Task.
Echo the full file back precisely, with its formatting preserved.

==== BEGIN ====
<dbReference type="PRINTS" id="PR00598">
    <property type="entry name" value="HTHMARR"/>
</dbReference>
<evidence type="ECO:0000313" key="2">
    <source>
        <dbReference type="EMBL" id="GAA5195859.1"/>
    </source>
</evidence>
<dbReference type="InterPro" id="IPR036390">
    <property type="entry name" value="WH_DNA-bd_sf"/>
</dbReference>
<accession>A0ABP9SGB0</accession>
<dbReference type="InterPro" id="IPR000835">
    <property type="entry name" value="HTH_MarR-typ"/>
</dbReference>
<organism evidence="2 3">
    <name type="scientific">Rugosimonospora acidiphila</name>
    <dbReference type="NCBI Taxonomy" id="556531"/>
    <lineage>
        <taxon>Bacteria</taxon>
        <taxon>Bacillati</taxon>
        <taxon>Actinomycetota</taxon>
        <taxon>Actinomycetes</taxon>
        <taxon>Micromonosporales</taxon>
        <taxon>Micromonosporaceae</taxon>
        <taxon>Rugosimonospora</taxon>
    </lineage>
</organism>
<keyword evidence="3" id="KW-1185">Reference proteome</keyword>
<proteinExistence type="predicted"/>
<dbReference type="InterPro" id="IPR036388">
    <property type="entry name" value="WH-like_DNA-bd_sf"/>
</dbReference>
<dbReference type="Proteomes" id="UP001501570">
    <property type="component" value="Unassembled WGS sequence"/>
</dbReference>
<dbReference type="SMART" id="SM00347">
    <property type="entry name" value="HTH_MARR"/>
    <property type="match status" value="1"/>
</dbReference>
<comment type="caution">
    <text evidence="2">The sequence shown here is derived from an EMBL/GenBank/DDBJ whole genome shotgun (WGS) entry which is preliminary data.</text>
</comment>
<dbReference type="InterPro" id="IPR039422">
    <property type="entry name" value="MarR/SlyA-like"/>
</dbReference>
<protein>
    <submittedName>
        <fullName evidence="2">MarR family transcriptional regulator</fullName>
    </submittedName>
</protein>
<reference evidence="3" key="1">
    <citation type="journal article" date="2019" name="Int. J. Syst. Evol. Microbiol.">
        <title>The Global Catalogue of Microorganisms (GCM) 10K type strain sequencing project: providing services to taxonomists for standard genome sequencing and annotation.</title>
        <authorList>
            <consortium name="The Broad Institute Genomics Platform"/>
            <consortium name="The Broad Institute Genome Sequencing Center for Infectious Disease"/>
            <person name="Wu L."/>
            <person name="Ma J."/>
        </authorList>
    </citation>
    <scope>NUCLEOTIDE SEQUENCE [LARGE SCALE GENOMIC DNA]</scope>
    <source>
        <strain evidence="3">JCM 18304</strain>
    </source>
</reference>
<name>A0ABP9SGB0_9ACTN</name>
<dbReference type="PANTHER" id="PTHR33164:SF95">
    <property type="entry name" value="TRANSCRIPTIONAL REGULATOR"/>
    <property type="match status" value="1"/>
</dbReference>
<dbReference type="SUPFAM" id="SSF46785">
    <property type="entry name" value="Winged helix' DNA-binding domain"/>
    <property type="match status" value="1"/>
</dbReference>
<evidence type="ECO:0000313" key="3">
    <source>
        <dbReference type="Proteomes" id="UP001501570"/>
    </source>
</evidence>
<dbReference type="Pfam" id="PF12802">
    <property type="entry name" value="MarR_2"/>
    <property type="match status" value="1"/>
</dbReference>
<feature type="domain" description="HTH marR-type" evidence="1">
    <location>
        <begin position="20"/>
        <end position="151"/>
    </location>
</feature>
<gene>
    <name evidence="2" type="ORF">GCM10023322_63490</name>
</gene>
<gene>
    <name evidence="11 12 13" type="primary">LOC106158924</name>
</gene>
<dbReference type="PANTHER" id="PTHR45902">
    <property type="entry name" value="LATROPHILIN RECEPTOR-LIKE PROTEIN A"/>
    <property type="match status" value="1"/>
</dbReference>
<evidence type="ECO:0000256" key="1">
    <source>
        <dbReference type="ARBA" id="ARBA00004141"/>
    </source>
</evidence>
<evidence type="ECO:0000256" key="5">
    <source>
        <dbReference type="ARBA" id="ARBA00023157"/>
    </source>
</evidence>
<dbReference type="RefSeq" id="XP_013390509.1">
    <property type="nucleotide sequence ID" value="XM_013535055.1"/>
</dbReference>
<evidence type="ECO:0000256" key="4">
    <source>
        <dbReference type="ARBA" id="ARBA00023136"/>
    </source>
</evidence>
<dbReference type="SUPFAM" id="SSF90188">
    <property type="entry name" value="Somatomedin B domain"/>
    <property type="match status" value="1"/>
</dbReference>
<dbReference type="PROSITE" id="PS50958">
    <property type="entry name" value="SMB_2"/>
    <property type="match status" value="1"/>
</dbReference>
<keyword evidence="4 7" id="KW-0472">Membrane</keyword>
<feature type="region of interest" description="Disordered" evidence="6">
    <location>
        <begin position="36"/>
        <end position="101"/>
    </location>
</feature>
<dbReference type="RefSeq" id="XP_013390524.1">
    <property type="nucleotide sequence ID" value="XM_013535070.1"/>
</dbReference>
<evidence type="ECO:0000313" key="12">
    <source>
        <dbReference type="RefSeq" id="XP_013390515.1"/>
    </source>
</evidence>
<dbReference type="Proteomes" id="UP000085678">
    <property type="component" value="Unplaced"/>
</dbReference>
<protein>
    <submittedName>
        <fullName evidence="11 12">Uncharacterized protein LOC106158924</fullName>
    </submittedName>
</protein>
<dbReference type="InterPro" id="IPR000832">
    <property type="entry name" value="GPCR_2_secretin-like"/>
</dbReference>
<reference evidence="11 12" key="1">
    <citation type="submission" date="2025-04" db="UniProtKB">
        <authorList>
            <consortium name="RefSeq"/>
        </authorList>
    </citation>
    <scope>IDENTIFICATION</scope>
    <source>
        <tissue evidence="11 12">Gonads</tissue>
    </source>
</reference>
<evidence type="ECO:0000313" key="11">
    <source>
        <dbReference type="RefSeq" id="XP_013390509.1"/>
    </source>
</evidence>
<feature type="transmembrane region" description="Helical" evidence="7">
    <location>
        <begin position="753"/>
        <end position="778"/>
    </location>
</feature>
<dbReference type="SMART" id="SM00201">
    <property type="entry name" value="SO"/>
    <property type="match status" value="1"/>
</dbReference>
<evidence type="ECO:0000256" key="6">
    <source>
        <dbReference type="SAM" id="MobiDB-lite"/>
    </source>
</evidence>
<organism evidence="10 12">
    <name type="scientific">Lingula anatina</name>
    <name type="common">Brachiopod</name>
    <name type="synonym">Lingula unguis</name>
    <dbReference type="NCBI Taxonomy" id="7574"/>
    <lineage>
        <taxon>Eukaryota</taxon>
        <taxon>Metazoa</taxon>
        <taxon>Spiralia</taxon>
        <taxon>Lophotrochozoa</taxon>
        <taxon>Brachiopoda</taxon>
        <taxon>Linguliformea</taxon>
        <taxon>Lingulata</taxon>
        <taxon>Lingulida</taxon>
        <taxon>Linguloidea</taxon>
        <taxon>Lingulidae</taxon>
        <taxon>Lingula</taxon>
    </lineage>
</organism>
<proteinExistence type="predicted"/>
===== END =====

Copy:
<dbReference type="PRINTS" id="PR00598">
    <property type="entry name" value="HTHMARR"/>
</dbReference>
<evidence type="ECO:0000313" key="2">
    <source>
        <dbReference type="EMBL" id="GAA5195859.1"/>
    </source>
</evidence>
<dbReference type="InterPro" id="IPR036390">
    <property type="entry name" value="WH_DNA-bd_sf"/>
</dbReference>
<accession>A0ABP9SGB0</accession>
<dbReference type="InterPro" id="IPR000835">
    <property type="entry name" value="HTH_MarR-typ"/>
</dbReference>
<organism evidence="2 3">
    <name type="scientific">Rugosimonospora acidiphila</name>
    <dbReference type="NCBI Taxonomy" id="556531"/>
    <lineage>
        <taxon>Bacteria</taxon>
        <taxon>Bacillati</taxon>
        <taxon>Actinomycetota</taxon>
        <taxon>Actinomycetes</taxon>
        <taxon>Micromonosporales</taxon>
        <taxon>Micromonosporaceae</taxon>
        <taxon>Rugosimonospora</taxon>
    </lineage>
</organism>
<keyword evidence="3" id="KW-1185">Reference proteome</keyword>
<proteinExistence type="predicted"/>
<dbReference type="InterPro" id="IPR036388">
    <property type="entry name" value="WH-like_DNA-bd_sf"/>
</dbReference>
<dbReference type="Proteomes" id="UP001501570">
    <property type="component" value="Unassembled WGS sequence"/>
</dbReference>
<dbReference type="SMART" id="SM00347">
    <property type="entry name" value="HTH_MARR"/>
    <property type="match status" value="1"/>
</dbReference>
<comment type="caution">
    <text evidence="2">The sequence shown here is derived from an EMBL/GenBank/DDBJ whole genome shotgun (WGS) entry which is preliminary data.</text>
</comment>
<dbReference type="InterPro" id="IPR039422">
    <property type="entry name" value="MarR/SlyA-like"/>
</dbReference>
<protein>
    <submittedName>
        <fullName evidence="2">MarR family transcriptional regulator</fullName>
    </submittedName>
</protein>
<reference evidence="3" key="1">
    <citation type="journal article" date="2019" name="Int. J. Syst. Evol. Microbiol.">
        <title>The Global Catalogue of Microorganisms (GCM) 10K type strain sequencing project: providing services to taxonomists for standard genome sequencing and annotation.</title>
        <authorList>
            <consortium name="The Broad Institute Genomics Platform"/>
            <consortium name="The Broad Institute Genome Sequencing Center for Infectious Disease"/>
            <person name="Wu L."/>
            <person name="Ma J."/>
        </authorList>
    </citation>
    <scope>NUCLEOTIDE SEQUENCE [LARGE SCALE GENOMIC DNA]</scope>
    <source>
        <strain evidence="3">JCM 18304</strain>
    </source>
</reference>
<name>A0ABP9SGB0_9ACTN</name>
<dbReference type="PANTHER" id="PTHR33164:SF95">
    <property type="entry name" value="TRANSCRIPTIONAL REGULATOR"/>
    <property type="match status" value="1"/>
</dbReference>
<dbReference type="SUPFAM" id="SSF46785">
    <property type="entry name" value="Winged helix' DNA-binding domain"/>
    <property type="match status" value="1"/>
</dbReference>
<evidence type="ECO:0000313" key="3">
    <source>
        <dbReference type="Proteomes" id="UP001501570"/>
    </source>
</evidence>
<dbReference type="Pfam" id="PF12802">
    <property type="entry name" value="MarR_2"/>
    <property type="match status" value="1"/>
</dbReference>
<feature type="domain" description="HTH marR-type" evidence="1">
    <location>
        <begin position="20"/>
        <end position="151"/>
    </location>
</feature>
<gene>
    <name evidence="2" type="ORF">GCM10023322_63490</name>
</gene>
<gene>
    <name evidence="11 12 13" type="primary">LOC106158924</name>
</gene>
<dbReference type="PANTHER" id="PTHR45902">
    <property type="entry name" value="LATROPHILIN RECEPTOR-LIKE PROTEIN A"/>
    <property type="match status" value="1"/>
</dbReference>
<evidence type="ECO:0000256" key="1">
    <source>
        <dbReference type="ARBA" id="ARBA00004141"/>
    </source>
</evidence>
<evidence type="ECO:0000256" key="5">
    <source>
        <dbReference type="ARBA" id="ARBA00023157"/>
    </source>
</evidence>
<dbReference type="RefSeq" id="XP_013390509.1">
    <property type="nucleotide sequence ID" value="XM_013535055.1"/>
</dbReference>
<evidence type="ECO:0000256" key="4">
    <source>
        <dbReference type="ARBA" id="ARBA00023136"/>
    </source>
</evidence>
<dbReference type="SUPFAM" id="SSF90188">
    <property type="entry name" value="Somatomedin B domain"/>
    <property type="match status" value="1"/>
</dbReference>
<dbReference type="PROSITE" id="PS50958">
    <property type="entry name" value="SMB_2"/>
    <property type="match status" value="1"/>
</dbReference>
<keyword evidence="4 7" id="KW-0472">Membrane</keyword>
<feature type="region of interest" description="Disordered" evidence="6">
    <location>
        <begin position="36"/>
        <end position="101"/>
    </location>
</feature>
<dbReference type="RefSeq" id="XP_013390524.1">
    <property type="nucleotide sequence ID" value="XM_013535070.1"/>
</dbReference>
<evidence type="ECO:0000313" key="12">
    <source>
        <dbReference type="RefSeq" id="XP_013390515.1"/>
    </source>
</evidence>
<dbReference type="Proteomes" id="UP000085678">
    <property type="component" value="Unplaced"/>
</dbReference>
<protein>
    <submittedName>
        <fullName evidence="11 12">Uncharacterized protein LOC106158924</fullName>
    </submittedName>
</protein>
<dbReference type="InterPro" id="IPR000832">
    <property type="entry name" value="GPCR_2_secretin-like"/>
</dbReference>
<reference evidence="11 12" key="1">
    <citation type="submission" date="2025-04" db="UniProtKB">
        <authorList>
            <consortium name="RefSeq"/>
        </authorList>
    </citation>
    <scope>IDENTIFICATION</scope>
    <source>
        <tissue evidence="11 12">Gonads</tissue>
    </source>
</reference>
<evidence type="ECO:0000313" key="11">
    <source>
        <dbReference type="RefSeq" id="XP_013390509.1"/>
    </source>
</evidence>
<feature type="transmembrane region" description="Helical" evidence="7">
    <location>
        <begin position="753"/>
        <end position="778"/>
    </location>
</feature>
<dbReference type="SMART" id="SM00201">
    <property type="entry name" value="SO"/>
    <property type="match status" value="1"/>
</dbReference>
<evidence type="ECO:0000256" key="6">
    <source>
        <dbReference type="SAM" id="MobiDB-lite"/>
    </source>
</evidence>
<organism evidence="10 12">
    <name type="scientific">Lingula anatina</name>
    <name type="common">Brachiopod</name>
    <name type="synonym">Lingula unguis</name>
    <dbReference type="NCBI Taxonomy" id="7574"/>
    <lineage>
        <taxon>Eukaryota</taxon>
        <taxon>Metazoa</taxon>
        <taxon>Spiralia</taxon>
        <taxon>Lophotrochozoa</taxon>
        <taxon>Brachiopoda</taxon>
        <taxon>Linguliformea</taxon>
        <taxon>Lingulata</taxon>
        <taxon>Lingulida</taxon>
        <taxon>Linguloidea</taxon>
        <taxon>Lingulidae</taxon>
        <taxon>Lingula</taxon>
    </lineage>
</organism>
<proteinExistence type="predicted"/>